It's All True
On their recent releases, the electro-pop put forth by Junior Boys was excellently refined and intimate in composition and production. Jeremy Greenspan’s lyrics certainly put his emotions out in the open, and he and bandmate Matthew Didemus constructed the songs that excelled in their polished restraint. Yet it came with a detached air, almost as if the honed electronic sounds and the spirit of the music were being presented from behind a screen. All the same basic elements—classic synth leads, intricately pulsing rhythms and pop vocal stylings—are back again for It’s All True, but for this album the screen is completely gone, and Junior Boys are as front and center as they’ve ever been.
Confidence is everywhere on this album. Greenspan and Didemus trust their writing enough to leave some of the musical edges unrefined. Tempos are boosted, the synths are brighter, the beats more direct and crisp in the mix, and most importantly, the measured balance that has marked so much of the band’s best work is successfully repurposed to match. Greenspan’s vocals are placed more to the front of the mix, and he greats his enhanced exposure with genuine hooks and at times a newfound brash attitude.
Most of the album was written while Greenspan was living in Shanghai, and sonic remnants of that trip come through here and there, but for the most part the band are not tackling new sounds, so much as finding new ways to invigorate what they already do quite well. The album swings, wildly at times, between extremes in tempo and energy with varying degrees of success. After opener “Itchy Fingers” races off at maximum speed with stuttering drums and a prickly baseline, it’s immediately followed by the laboriously paced “Playtime” which marks the album’s sparsest moment, and probably its least effective. From there “You’ll Improve Me” and “A Truly Happy Ending” provide a pair of upbeat numbers with Greenspan imploring, “If you want it, let is show” on the former and working himself up to a perfectly employed falsetto chorus on the later.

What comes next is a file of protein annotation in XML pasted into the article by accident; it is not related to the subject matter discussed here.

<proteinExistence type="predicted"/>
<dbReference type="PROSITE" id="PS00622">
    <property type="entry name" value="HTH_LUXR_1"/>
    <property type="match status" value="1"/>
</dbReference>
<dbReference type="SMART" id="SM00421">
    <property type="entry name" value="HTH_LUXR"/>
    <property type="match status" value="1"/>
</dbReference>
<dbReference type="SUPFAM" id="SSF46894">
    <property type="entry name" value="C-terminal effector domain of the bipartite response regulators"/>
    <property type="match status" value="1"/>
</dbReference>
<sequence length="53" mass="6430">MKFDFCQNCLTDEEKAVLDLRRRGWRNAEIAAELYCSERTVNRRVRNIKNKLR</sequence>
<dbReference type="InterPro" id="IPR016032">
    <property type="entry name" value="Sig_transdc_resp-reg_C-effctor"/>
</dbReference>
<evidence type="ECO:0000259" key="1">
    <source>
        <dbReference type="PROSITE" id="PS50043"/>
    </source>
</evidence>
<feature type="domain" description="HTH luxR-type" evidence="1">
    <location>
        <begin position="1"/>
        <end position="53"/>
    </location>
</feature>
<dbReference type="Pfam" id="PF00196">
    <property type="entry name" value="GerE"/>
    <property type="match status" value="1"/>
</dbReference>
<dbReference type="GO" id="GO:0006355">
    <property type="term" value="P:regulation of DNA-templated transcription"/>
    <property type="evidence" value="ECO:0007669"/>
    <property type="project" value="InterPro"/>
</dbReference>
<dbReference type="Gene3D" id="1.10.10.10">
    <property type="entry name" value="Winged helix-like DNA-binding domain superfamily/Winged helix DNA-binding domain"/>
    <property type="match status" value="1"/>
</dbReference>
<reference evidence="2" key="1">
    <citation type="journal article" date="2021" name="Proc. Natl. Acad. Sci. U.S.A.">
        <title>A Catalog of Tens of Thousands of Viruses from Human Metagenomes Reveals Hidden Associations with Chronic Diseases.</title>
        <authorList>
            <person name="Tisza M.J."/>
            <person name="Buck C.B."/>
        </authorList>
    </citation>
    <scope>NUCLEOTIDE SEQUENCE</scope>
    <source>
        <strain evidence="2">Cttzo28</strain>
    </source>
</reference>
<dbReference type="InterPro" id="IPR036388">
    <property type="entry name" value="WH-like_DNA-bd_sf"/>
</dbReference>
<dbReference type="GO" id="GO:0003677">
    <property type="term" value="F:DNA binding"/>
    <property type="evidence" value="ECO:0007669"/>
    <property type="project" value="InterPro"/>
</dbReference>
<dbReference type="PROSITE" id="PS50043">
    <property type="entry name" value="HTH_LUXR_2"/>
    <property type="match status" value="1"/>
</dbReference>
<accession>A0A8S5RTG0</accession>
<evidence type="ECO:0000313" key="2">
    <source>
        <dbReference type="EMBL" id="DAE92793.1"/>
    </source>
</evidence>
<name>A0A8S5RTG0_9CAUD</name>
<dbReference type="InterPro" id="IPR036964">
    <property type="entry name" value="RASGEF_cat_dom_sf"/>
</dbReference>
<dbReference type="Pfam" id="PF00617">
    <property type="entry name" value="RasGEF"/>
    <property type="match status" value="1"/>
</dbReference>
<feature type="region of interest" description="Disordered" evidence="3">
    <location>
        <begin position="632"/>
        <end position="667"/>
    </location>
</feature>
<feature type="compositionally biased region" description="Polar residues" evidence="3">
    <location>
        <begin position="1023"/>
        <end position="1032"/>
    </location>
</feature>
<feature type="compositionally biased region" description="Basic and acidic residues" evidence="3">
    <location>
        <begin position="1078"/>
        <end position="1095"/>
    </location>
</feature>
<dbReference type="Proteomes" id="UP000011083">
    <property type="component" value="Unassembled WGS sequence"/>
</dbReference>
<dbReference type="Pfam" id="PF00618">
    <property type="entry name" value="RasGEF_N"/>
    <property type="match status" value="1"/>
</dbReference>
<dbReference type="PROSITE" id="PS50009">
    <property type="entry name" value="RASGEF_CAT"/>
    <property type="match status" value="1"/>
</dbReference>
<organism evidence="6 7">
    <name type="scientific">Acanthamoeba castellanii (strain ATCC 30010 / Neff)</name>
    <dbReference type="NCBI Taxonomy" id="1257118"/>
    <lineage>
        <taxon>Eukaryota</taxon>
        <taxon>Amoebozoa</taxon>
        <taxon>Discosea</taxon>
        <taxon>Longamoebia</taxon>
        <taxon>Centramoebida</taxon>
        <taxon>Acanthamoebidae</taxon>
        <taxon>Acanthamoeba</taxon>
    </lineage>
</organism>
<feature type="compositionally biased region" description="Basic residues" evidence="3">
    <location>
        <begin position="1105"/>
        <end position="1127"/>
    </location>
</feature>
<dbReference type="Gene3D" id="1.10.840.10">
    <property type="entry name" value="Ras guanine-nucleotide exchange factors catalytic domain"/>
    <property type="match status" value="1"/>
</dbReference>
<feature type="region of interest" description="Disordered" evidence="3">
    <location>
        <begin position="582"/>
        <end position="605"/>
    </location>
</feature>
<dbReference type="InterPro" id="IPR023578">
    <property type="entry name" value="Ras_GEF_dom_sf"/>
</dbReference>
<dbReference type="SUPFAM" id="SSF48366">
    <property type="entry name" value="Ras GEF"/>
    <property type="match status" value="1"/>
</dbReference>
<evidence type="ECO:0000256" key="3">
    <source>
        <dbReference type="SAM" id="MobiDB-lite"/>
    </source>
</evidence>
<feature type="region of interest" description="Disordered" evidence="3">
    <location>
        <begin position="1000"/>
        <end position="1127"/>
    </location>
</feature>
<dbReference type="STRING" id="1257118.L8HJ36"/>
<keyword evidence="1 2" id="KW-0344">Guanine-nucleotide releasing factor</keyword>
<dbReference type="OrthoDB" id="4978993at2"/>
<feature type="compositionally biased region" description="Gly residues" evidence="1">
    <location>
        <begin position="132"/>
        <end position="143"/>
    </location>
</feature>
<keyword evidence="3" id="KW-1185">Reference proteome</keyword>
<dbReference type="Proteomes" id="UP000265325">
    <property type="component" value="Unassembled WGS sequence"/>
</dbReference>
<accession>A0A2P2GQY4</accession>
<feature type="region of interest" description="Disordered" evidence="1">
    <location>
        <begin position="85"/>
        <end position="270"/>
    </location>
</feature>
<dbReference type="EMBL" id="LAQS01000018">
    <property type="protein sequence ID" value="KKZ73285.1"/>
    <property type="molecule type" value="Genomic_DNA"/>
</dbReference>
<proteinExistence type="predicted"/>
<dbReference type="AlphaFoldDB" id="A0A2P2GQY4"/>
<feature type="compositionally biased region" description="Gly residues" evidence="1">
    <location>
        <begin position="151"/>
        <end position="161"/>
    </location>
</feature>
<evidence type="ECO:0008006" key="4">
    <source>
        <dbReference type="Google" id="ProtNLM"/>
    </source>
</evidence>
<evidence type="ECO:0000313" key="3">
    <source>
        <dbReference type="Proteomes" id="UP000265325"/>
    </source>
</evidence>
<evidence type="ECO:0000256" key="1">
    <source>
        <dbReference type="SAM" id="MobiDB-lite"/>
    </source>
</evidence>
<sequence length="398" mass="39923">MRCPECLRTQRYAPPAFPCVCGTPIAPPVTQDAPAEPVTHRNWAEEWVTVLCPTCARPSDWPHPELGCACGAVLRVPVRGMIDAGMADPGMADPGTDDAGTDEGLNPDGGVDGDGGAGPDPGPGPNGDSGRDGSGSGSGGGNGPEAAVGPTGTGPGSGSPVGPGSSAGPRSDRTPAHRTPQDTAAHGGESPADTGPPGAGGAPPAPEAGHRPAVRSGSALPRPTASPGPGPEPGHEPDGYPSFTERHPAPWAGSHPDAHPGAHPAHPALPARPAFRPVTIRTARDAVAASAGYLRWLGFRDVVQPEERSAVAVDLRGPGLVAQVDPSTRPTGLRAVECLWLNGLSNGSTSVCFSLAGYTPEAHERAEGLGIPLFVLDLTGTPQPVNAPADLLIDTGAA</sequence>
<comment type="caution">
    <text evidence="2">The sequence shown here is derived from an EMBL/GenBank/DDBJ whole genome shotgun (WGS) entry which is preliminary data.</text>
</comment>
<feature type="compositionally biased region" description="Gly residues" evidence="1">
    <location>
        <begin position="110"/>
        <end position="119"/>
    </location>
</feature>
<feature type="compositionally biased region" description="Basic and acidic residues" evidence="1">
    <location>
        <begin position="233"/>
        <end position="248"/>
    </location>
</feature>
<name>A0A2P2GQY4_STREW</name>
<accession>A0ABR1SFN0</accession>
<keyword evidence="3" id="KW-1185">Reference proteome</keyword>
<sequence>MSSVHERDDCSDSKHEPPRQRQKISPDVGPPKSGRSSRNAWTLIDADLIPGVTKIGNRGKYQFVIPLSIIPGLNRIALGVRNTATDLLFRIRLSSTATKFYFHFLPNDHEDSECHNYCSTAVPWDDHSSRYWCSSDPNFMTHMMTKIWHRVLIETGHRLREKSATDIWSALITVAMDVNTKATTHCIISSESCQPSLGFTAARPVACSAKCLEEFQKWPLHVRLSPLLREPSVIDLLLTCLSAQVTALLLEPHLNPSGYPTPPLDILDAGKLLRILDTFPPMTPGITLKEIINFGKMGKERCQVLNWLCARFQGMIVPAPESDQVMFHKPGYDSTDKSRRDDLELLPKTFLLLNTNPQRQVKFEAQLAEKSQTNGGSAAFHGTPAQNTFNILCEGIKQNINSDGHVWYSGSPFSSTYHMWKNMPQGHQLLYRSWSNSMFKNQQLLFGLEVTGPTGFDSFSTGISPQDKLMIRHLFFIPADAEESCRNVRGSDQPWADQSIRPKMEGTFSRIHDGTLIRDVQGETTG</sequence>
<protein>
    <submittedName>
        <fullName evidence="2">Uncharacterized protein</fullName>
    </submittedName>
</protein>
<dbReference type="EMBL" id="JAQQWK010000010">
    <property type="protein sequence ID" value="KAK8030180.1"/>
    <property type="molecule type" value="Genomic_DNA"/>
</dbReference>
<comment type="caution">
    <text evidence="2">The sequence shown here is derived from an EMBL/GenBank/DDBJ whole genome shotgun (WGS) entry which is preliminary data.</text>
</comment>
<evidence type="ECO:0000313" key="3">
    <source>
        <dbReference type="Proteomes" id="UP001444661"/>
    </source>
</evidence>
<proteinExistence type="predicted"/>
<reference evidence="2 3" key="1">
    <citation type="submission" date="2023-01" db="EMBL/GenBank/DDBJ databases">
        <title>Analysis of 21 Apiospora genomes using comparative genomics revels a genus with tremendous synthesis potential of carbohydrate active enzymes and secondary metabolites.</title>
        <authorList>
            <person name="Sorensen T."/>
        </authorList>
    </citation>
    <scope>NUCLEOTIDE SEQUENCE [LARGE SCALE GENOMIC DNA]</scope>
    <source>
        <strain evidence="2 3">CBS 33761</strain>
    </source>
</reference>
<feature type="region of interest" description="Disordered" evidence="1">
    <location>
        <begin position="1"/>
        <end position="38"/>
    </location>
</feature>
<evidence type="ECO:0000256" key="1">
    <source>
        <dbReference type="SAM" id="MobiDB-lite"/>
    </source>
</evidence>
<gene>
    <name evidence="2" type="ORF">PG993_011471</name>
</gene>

Those high vocals return on “The Reservoir”, the most successful of the three slow jams that made their way into the album. Built around a beat chopped down to noting but it’s most essential ticks and pulses, the music nicely shifts to match the changing mood of Greenspan’s narrative. In another surprising turn, “Kick the Can” beats the remixers to the punch, and Junior Boys show they’ve got a knack for minimal techno beats. Here the sparse vocals get sequenced into place as accents for the shiftily melodic rhythm that remains nicely transformative from start to ending.
But nothing that’s come before really comes close to matching the epic success Junior Boys achieve during the 9 minutes of “Banana Ripple”. After introducing the drums with a studio outtake asking for the click track the songs tumultuous ride seems to pass in an instant, riding the ebbs and flows of a powerful beat and layers synths and Greenspan’s endlessly repeated spirited promise that, “You’ll never see me go.” But eventually he does, slowing fading out the album with measured organ stabs. It’s a major high note to end the album, and a good representation of a project with lofty successes, but a few stumbles along the way.